Alberta: a Global Energy Leader

Climate Change Law Practice Group Blog

November 28, 2011

Alberta’s Premier, Alison Redford, recently completed a tour through Washington, D.C., New York City, Toronto and Ottawa. She punctuated the tour with a speech at the Economic Club of Canada in Toronto where she set out a national vision for energy. In the speech, the Premier stressed the importance of diversifying Canada’s energy exports to Asia, outlined a vision of Canada as a global energy hub and articulated a national interest in the success of the oil sands.

In the midst of the delayed decision on Keystone XL, Premier Redford noted the need to have more customers for Canada’s energy products and the potential to “guarantee national prosperity for a long time to come by supplying (Asia) with the energy they need.” Moreover, she noted that stronger links with Asia need to “extend beyond oil and gas to include technology for all forms of energy and its sustainable and efficient usage.” This statement reflected her theme of Canada as a global hub for all forms of energy.

Premier Redford noted Canada’s abundance in energy resources, while emphasizing our human resources consisting of a “skilled workforce capable of expanding production in an environmentally, socially conscious and economically sustainable manner.” She set out a vision of Canada as a “preferred international supplier of both energy and innovation” and called for the provinces to start a “dialogue about the outcome we want, not taking any source off the table” and to “put old antagonisms behind us.” Premier Redford noted Canada’s leadership in the development of nuclear power, hydro and renewables, while identifying Ontario’s current expertise in smart grids and renewables.

Critically, Premier Redford articulated a vision for the oil sands as a national resource that benefits from all provinces’ contributions and continues to innovate environmentally. The Premier noted a past investment made by the Ontario government in the oil sands during a troubled early period in the oil sands’ development. She then outlined the skills, expertise and materials Ontarians supply to the oil sands, highlighting spin-offs from the oil sands which create jobs across Canada. The Premier cited projections that, over the next twenty-five years, “the oil sands will fuel 450,000 positions country-wide” and “Alberta-based energy companies will buy $55 billion worth of goods and services from Ontario.” She then highlighted innovations occurring in the industry such as reduced greenhouse gas intensity, reduced water use, successful reclamation of tailings ponds and electricity cogeneration. Premier Redford recognized criticism and disagreement over the oil sands and called for a “meaningful dialogue” between stakeholders. Her speech may spark such a dialogue.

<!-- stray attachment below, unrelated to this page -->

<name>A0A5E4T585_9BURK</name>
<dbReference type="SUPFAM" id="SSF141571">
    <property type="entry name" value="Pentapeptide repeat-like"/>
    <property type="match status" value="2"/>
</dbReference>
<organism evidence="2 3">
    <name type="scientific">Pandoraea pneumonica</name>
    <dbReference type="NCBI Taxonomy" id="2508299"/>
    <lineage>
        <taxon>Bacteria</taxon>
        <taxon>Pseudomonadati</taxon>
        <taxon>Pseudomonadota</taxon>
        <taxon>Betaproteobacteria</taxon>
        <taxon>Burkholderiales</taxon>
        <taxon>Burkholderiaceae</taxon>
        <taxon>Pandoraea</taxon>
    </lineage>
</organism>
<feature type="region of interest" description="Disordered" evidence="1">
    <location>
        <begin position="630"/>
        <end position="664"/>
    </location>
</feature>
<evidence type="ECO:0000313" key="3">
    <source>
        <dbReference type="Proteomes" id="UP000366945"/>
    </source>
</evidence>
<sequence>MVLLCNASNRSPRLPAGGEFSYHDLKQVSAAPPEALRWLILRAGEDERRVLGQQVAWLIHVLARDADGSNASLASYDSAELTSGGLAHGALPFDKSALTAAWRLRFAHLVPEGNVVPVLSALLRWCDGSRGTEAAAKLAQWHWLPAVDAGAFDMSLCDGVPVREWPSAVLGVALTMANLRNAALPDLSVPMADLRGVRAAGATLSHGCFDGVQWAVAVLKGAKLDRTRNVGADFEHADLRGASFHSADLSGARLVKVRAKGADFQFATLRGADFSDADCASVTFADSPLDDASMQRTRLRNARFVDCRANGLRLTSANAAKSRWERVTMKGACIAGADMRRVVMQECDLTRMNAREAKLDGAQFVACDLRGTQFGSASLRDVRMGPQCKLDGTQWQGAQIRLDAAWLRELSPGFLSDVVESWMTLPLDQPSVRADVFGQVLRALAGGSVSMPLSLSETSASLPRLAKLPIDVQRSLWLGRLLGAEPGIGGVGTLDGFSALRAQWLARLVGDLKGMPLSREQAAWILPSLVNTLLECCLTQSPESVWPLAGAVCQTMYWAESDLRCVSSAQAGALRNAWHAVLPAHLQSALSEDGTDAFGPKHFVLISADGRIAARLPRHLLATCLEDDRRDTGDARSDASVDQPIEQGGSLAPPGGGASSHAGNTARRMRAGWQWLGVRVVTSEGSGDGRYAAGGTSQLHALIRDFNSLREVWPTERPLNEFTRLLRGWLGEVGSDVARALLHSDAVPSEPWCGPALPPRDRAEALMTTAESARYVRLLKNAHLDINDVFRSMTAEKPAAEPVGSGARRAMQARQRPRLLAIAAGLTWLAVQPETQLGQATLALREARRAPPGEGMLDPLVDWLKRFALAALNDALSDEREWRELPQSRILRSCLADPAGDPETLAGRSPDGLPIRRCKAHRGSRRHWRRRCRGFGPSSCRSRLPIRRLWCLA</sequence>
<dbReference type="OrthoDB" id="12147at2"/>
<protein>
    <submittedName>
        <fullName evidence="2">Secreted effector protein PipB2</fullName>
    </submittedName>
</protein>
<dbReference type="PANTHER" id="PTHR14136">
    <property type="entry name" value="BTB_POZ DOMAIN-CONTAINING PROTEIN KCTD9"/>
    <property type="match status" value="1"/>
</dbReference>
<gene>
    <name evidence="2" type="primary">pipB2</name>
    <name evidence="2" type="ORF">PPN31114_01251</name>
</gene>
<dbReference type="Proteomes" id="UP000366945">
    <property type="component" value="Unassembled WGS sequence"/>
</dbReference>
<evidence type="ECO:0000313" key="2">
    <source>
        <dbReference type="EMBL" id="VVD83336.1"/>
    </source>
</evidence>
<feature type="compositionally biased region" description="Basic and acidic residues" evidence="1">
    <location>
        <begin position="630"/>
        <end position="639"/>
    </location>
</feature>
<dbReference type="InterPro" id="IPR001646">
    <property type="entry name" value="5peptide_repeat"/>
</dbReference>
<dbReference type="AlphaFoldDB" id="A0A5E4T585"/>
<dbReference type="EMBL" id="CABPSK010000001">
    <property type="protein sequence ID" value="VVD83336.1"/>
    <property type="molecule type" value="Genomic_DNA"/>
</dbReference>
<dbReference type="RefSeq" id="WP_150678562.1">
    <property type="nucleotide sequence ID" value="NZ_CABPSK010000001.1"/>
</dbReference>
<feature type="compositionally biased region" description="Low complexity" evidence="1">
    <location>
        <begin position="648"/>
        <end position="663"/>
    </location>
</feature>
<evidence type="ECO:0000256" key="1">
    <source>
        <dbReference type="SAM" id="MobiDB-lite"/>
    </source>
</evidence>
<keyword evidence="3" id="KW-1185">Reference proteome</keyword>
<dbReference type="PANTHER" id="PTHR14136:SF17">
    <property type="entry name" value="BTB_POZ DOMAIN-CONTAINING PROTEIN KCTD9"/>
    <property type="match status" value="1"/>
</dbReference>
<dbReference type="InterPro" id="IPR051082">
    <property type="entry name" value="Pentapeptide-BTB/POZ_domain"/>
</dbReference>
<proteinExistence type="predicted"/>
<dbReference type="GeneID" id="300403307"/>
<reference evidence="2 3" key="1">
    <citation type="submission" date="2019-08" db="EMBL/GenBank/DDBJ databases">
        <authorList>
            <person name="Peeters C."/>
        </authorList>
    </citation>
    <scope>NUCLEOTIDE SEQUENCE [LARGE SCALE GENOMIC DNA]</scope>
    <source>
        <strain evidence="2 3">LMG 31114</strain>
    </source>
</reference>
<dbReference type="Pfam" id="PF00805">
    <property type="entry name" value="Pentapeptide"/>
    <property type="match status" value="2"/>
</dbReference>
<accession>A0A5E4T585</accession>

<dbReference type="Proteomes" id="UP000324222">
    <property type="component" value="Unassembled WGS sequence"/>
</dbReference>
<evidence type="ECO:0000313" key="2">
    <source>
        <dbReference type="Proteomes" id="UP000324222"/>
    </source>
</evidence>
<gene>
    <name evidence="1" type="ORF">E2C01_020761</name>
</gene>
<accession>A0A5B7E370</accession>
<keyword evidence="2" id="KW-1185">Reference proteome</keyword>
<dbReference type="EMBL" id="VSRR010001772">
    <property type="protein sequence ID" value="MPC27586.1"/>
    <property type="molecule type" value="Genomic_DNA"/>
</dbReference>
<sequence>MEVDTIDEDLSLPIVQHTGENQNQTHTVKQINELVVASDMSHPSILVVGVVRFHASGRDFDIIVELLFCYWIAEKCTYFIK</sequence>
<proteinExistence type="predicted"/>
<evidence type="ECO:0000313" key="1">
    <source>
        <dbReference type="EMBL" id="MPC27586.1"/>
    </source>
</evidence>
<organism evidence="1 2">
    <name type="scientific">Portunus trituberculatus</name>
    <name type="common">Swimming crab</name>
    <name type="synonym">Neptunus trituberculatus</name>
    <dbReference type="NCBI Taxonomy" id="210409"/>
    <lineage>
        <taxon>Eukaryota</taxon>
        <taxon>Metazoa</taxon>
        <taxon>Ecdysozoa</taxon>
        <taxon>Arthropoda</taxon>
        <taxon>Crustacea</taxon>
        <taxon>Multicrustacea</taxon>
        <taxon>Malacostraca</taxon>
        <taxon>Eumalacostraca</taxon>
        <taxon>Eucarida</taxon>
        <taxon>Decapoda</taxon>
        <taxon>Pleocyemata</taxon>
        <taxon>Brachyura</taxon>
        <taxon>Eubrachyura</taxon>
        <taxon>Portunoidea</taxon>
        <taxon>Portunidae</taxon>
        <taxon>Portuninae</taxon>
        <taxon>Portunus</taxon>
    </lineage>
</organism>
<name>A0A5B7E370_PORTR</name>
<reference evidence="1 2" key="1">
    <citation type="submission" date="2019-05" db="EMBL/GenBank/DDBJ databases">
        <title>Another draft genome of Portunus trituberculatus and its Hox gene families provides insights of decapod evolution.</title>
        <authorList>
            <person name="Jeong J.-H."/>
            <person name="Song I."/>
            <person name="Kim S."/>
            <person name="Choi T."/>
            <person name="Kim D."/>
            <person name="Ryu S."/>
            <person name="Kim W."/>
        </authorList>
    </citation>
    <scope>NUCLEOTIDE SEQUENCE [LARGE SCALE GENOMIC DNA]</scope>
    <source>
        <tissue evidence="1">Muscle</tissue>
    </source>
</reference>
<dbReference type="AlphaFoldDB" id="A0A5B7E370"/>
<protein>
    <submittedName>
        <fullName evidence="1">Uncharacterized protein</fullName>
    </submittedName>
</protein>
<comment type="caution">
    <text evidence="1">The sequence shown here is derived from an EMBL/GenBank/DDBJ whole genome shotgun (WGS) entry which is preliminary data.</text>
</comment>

Premier Redford concluded that Canada can achieve “a truly national vision for energy that we can take to the rest of the world” which contributes our “variety of energy sources, the innovation and technology to supply them sustainably and best practices on how to use them efficiently

Jennifer Cleall and Patrick Stratton, Student-at-Law